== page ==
- ?David Lat, Above the Law
Damon Root discusses his new book, Overruled: The Long War for Control of the U.S. Supreme Court, in which the Reason senior editor asks the question: can the federal government make you eat your fruits and vegetables?
Does the Constitution empower the Supreme Court to actively protect individual rights from the whimsy and overreach of lawmakers? The debate over judicial restraint vs. judicial activism is at the heart of Overruled, which makes a bold case for libertarian judicial activism—the notion that the courts should swat away unwarranted and indefensible incursions on our rights to life, liberty, and the pursuit of happiness.
The Federalist Society, the Charles Koch Institute, and Reason co-sponsored this event on November 18, 2014.
The Mayflower Hotel
For a federal court to consider an issue, there must be a case or controversy, and the parties before the court must have standing, i.e., a stake in the outcome of the decision. While standing is important in our system of justice, the courts are not the only avenue for relief (the ballot box, theoretically, being another). This panel will explore the history, development and current status of standing doctrine in regulatory litigation, with particular focus on the extent to which standing and related justiciability requirements have come to serve as a shield against meaningful judicial review of agency actions.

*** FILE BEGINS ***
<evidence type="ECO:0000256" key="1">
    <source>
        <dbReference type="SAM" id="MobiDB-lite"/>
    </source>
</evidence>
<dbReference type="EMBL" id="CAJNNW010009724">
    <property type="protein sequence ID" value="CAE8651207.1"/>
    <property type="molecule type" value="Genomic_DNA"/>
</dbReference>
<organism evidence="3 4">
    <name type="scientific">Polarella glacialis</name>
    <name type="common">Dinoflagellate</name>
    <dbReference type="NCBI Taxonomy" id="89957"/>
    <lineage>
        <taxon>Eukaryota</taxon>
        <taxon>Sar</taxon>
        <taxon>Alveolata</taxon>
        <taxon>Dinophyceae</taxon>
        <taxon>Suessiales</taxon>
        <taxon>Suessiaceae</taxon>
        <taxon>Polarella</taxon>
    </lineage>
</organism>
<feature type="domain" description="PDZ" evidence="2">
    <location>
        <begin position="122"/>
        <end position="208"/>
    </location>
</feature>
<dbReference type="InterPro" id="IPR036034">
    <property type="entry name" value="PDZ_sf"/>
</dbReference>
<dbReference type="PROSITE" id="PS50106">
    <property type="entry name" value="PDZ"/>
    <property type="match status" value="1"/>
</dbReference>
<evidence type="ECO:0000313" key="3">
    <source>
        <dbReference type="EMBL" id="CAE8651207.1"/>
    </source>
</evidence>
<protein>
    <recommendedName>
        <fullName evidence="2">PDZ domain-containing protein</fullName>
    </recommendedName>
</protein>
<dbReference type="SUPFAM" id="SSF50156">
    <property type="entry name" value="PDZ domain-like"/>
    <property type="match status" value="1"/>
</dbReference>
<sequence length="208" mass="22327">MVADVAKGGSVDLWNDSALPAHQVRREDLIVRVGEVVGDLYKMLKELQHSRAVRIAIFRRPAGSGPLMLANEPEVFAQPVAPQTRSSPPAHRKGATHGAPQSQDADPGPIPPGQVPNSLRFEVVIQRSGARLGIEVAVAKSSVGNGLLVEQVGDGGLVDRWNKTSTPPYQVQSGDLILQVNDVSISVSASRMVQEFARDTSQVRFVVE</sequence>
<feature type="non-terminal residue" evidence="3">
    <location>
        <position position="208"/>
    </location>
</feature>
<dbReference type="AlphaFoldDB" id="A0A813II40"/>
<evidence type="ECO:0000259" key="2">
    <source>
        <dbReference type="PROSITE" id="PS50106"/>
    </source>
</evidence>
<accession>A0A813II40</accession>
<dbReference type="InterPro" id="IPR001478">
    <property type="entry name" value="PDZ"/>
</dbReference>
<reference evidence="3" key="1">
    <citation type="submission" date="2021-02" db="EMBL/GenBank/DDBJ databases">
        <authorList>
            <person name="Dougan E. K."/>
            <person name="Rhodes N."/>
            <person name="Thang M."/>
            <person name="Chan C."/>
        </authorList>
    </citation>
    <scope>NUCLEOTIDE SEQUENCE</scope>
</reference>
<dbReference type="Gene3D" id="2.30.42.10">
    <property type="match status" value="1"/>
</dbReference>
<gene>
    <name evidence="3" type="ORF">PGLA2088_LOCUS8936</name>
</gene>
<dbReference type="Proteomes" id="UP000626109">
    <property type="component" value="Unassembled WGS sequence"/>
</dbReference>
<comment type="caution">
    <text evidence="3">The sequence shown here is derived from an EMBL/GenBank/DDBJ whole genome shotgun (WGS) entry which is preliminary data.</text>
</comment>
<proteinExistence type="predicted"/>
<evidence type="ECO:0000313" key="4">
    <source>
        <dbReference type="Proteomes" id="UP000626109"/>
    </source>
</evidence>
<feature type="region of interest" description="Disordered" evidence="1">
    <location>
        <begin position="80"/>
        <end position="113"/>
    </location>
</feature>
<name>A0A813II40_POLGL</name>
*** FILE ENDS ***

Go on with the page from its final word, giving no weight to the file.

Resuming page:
The Federalist Society's Administrative Law & Regulation Practice Group presented this panel on "Without Standing, Are We All Sitting Ducks?" on Saturday, November 15, during the 2014 National Lawyers Convention.
Senator Orrin Hatch of Utah delivered this address at the 2014 National Lawyers Convention on Friday, November 14, 2014. He was introduced by Mr. Leonard A. Leo, Executive Vice President of The Federalist Society.